Alan Dunn, among the most prolific of all New Yorker cartoonists, contributed nine covers to the magazine, six of them related to war (WWII to be precise). I am reminded every Memorial Day weekend of his cover of August 11, 1945 which was chosen for the paperback publication, The New Yorker War Cartoons (not to be confused with The New Yorker War Album). Mr. Dunn used the Honor Roll again almost exactly one year later for the issue of July 27, 1946.
For more on the various New Yorker war-related publications, please see my Spill post of 2012, New Yorker Cartoons and War.
Here’s Mr. Dunn’s “New Yorker Cartoonists A-Z” entry on the Spill:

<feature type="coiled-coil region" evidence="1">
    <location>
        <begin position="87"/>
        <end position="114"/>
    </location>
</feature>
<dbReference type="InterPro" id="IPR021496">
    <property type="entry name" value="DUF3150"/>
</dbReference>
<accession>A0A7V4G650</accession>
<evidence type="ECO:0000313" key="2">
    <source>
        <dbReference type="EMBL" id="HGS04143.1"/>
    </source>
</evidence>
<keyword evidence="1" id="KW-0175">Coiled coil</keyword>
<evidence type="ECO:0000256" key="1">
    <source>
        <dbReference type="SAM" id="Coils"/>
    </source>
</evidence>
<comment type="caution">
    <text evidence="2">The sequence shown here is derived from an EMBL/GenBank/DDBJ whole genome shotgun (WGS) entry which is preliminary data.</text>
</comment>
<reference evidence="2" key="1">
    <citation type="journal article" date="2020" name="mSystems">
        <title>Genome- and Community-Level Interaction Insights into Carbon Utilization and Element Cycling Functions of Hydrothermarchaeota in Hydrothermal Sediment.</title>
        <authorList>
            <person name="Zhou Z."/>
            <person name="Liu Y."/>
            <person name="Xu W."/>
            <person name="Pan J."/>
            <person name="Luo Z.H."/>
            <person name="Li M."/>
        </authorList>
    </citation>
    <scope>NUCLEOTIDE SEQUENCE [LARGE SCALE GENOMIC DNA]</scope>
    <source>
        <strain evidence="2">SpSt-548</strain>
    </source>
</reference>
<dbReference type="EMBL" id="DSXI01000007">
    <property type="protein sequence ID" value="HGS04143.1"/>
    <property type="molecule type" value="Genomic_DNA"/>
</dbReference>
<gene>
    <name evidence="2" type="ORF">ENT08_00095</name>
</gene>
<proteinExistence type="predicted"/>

Born in Belmar, New Jersey, August 11, 1900, died in New York City, 1975. NYer work: 1926 – 1974 Key collections: Rejections (Knopf, 1931), Who’s Paying For This Cab? (Simon & Schuster, 1945), A Portfolio of Social Cartoons ( Simon & Schuster, 1968). One of the most published New Yorker cartoonists (1,906 cartoons) , Mr. Dunn was married to Mary Petty — together they lived and worked at 12 East 88th Street, where, according to the NYTs, Alan worked “seated in a small chair at a card table, drawing in charcoal and grease pencil.”